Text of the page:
The Greening of Shomrei, Parts 2 and 3

Shomrei Emunah took one of its first steps toward becoming a greener community earlier this year, when four small metal compost buckets were purchased for the Shomrei kitchen (See The Greening of Shomrei Part 1). The compost buckets are used as waste containers for vegetable and fruit scraps resulting from Kiddush and MESH meal preparation. Initially, when the metal buckets were full, they were emptied at the outdoor compost bins maintained by Linda Ariel and me on our respective properties.

As the quantity of Shomrei’s vegetable scraps increased, two residential compost bins were no longer large enough to handle Shomrei’s composting needs, thus bringing us to The Greening of Shomrei Part 2: On-Site Composting. For those who are new to composting, the word “compost” is both a noun and a verb. A simplified explanation: When vegetable and fruit scraps are left to decay, they eventually break down into a substance called compost (noun), which looks like soil and has many nutrients for growing plants. The process of collecting the scraps, putting them in some sort of outdoor container, putting other plant material (like leaves) into the container to speed up the process, and allowing the scraps to decay is called composting (verb). Shomrei now has an on-site outdoor composting container. The composting container is fairly simple: a 3 x 3 x 3 foot black plastic cube with ventilation, to enhance the composting process, and a lid to prevent critters from getting into the box. The metal compost buckets are now emptied into Shomrei’s own outdoor compost container. Hopefully, after a few months, the scraps will decay enough that compost, the soil-like material, will be produced and can be put back into Shomrei’s gardens to produce hardier and more beautiful plants.

Which brings us to The Greening of Shomrei Part 3: The Rejuvenation of Shomrei’s Gardens. This actually started 3 years ago, when Shomrei received a grant of 100 daffodil bulbs from the Daffodil Project, an initiative encouraging individuals and groups to plant daffodils in commemoration of the Holocaust. David Haimes, Linda Ariel and I planted the bulbs, with assistance from the Preschool students. For the past two years, Shomrei has also received grants of tulips and daffodils from May in Montclair, which David, Linda and I planted.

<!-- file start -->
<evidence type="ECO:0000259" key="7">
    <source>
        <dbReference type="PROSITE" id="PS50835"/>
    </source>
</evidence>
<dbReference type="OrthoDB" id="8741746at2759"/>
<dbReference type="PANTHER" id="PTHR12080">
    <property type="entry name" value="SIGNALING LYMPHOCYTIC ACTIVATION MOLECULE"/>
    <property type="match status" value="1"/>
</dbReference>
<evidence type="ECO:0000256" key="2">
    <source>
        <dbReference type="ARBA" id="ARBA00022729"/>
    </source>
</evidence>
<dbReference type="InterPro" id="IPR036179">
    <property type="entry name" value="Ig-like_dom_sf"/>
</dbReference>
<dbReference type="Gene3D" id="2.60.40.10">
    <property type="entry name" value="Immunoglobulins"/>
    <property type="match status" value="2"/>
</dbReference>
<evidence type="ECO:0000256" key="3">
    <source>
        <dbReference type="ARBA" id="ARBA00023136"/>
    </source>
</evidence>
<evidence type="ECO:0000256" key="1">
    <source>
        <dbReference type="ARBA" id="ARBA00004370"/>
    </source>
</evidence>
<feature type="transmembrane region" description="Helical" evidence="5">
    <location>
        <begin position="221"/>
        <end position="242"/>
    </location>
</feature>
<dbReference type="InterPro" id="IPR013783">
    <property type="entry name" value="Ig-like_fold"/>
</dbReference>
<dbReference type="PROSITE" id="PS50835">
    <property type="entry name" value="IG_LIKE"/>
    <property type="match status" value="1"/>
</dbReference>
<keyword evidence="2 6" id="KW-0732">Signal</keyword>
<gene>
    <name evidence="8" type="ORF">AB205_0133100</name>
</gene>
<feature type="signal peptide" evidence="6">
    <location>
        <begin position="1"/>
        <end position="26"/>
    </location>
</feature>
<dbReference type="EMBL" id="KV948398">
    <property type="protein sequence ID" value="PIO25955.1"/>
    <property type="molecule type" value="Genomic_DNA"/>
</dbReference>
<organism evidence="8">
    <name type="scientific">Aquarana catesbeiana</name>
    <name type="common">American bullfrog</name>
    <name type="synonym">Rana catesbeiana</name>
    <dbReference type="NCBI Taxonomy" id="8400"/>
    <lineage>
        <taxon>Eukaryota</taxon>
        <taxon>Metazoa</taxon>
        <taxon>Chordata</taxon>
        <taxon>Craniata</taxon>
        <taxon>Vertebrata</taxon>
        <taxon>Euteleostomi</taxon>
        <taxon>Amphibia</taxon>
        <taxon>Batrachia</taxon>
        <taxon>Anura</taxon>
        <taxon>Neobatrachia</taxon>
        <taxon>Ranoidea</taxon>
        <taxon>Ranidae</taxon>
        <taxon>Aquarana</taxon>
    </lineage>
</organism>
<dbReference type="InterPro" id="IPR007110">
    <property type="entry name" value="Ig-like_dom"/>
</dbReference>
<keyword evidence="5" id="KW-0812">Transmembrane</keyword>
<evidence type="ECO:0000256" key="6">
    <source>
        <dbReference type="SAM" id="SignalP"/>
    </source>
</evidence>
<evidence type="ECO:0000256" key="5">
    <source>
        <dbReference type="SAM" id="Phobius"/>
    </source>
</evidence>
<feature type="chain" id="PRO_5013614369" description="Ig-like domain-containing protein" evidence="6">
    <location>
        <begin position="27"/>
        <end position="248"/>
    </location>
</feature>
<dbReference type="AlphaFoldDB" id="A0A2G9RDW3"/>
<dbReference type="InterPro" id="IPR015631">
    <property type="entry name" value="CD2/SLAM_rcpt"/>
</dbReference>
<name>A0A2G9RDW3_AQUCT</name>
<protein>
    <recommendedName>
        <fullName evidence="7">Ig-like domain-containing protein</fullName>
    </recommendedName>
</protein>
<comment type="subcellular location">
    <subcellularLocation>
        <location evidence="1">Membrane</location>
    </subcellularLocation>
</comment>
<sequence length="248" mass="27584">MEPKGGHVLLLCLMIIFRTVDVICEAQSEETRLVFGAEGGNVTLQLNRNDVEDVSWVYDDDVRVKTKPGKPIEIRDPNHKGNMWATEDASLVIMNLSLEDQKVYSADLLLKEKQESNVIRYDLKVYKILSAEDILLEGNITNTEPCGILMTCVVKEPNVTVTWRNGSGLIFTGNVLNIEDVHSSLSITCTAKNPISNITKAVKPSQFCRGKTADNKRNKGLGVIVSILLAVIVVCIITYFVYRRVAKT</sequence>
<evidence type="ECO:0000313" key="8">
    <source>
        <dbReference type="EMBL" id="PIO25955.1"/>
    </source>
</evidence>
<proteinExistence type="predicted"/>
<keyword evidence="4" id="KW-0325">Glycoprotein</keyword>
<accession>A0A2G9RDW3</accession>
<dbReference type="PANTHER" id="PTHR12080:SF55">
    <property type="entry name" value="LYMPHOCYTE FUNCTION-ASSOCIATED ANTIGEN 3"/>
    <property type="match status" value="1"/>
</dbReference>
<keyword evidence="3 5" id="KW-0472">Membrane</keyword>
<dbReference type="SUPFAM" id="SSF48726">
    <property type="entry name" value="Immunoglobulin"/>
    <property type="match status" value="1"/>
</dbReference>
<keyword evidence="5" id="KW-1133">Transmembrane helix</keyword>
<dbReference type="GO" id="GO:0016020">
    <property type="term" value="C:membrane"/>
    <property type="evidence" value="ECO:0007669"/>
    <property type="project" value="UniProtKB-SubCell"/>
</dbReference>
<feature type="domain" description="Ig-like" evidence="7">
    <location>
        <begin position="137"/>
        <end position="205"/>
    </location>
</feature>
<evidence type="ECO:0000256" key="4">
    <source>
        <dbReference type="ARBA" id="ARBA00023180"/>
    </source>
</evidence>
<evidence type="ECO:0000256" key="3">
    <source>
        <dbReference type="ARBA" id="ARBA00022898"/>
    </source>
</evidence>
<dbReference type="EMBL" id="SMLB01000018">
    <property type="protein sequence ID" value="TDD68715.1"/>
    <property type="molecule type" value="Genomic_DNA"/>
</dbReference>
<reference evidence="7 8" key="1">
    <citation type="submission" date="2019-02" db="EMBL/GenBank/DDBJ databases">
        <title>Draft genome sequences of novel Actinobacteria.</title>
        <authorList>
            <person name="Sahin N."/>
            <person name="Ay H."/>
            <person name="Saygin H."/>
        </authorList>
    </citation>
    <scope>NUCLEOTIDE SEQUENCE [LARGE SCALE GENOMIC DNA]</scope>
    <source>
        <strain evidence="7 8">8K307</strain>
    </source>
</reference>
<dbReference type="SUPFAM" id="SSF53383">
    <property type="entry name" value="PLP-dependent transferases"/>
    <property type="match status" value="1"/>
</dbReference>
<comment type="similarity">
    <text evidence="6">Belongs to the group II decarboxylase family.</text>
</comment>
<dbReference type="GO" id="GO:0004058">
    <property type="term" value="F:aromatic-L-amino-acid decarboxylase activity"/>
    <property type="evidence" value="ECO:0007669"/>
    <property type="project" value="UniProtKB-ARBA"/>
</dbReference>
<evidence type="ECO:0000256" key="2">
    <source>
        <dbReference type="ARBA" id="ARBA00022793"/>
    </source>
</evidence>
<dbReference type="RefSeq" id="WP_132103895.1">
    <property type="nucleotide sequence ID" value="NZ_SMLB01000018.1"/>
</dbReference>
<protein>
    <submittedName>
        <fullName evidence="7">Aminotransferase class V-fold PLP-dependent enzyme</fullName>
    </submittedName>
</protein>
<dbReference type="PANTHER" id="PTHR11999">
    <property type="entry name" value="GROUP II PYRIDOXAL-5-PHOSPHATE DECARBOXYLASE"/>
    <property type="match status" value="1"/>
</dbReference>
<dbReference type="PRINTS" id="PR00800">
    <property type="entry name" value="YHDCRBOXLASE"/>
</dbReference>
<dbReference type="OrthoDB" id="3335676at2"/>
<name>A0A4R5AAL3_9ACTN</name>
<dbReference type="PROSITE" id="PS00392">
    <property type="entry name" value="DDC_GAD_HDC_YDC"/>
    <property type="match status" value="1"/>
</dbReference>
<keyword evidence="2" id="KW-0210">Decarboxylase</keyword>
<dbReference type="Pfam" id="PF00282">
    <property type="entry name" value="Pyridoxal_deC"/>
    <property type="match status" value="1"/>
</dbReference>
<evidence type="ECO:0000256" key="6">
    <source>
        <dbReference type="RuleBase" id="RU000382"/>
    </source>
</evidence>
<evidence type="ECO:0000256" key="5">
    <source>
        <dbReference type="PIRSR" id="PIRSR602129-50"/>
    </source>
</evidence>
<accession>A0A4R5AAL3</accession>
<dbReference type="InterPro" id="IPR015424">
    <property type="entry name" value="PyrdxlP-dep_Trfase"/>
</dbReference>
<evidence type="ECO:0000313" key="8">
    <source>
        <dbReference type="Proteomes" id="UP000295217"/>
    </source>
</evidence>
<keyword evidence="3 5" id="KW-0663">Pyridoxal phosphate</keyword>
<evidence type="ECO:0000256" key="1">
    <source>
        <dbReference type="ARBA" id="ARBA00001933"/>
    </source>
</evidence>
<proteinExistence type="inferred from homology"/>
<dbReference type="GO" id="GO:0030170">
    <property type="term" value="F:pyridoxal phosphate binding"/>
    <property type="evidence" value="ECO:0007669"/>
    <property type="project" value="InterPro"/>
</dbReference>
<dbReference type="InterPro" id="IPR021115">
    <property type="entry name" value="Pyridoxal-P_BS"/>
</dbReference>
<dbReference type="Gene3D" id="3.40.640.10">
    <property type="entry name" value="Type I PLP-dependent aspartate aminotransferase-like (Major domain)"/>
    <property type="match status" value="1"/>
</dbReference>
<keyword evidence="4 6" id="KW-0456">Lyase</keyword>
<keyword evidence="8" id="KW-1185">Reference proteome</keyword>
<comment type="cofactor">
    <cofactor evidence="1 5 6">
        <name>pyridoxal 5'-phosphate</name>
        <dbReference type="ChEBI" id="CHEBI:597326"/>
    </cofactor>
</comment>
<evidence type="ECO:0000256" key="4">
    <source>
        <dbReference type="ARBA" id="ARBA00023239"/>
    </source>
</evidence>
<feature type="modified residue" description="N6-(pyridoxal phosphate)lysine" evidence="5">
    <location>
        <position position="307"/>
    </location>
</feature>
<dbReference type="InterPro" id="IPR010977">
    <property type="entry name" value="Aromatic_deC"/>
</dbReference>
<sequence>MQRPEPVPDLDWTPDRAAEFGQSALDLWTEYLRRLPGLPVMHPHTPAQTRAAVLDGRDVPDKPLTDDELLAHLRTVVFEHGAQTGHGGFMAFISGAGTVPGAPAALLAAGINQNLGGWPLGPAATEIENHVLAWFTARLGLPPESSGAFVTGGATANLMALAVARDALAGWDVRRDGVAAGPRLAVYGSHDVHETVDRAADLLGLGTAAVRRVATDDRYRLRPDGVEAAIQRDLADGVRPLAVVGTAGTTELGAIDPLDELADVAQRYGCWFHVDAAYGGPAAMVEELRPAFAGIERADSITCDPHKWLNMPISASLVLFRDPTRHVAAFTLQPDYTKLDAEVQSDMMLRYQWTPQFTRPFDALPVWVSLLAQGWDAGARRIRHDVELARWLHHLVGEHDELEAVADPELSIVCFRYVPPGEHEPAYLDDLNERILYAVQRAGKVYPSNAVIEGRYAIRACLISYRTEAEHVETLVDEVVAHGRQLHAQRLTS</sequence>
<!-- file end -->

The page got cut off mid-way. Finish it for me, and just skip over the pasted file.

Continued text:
In the process of planting the bulbs, I noticed that Shomrei’s shrubs and trees needed pruning and/or removal. Linda Ariel and I did some pruning and removal of ivy around the big fir tree on the front lawn, but it was obvious that professional help was needed. Tree and shrub maintenance is important not just for aesthetic reasons, but also for the safety and security of the building. American Tree Experts and SavATree pruned and removed many of the shrubs and trees. One of the trees that was pruned was dangerously close to breaking windows on the side of the building. The tall shrubs (now removed) near the Park Street entrance, blocked the windows and were potential hiding places for trespassers. This tree and shrub work made it possible to see the building behind all the greenery.

Despite the zinnia, marigolds, and plants from Rabbi Julie’s installation that brightened the Shomrei landscape after the daffodils and tulips faded, the landscaping in front of Shomrei Emunah still needed help. Fortuitously, I learned from Shirley Grill that we have a professional landscaper right in our Shomrei community! Liza Friedman, owner of DC Freeman Landscaping, is a Shomrei member with two children in the JLC. She was very enthusiastic about helping us, with a proposal for removing the existing shrubs and replacing them with reasonably priced, low-maintenance shrubs, grasses and perennials. Shortly after Thanksgiving, after Liza’s busy summer and fall seasons passed, she transformed Shomrei’s landscape. Liza and her crew were even able to replant all the tulip and daffodil bulbs that were displaced by the landscape work. The front landscaping already looks much neater and attractive. I am looking forward to watching the plants grow and thrive. Thank you to Liza Friedman for transforming Shomrei’s front landscape!


If you are interested in participating in the greening initiative, please contact me at email hidden; JavaScript is required, or (201) 981-7055.

3 thoughts on “The Greening of Shomrei, Parts 2 and 3

  1. Sharon, several years ago, you took on a limited project of planting yellow tulip bulbs. And then you saw the potential of what could be. With your vision, energy, and green thumb, you have transformed Shomrei’s outdoor landscape into a beautiful, environmentally sound space.

    Thank you!

  2. So grateful to all of you for keeping Shomrei looking gorgeous and helping the environment too!! Thank you!

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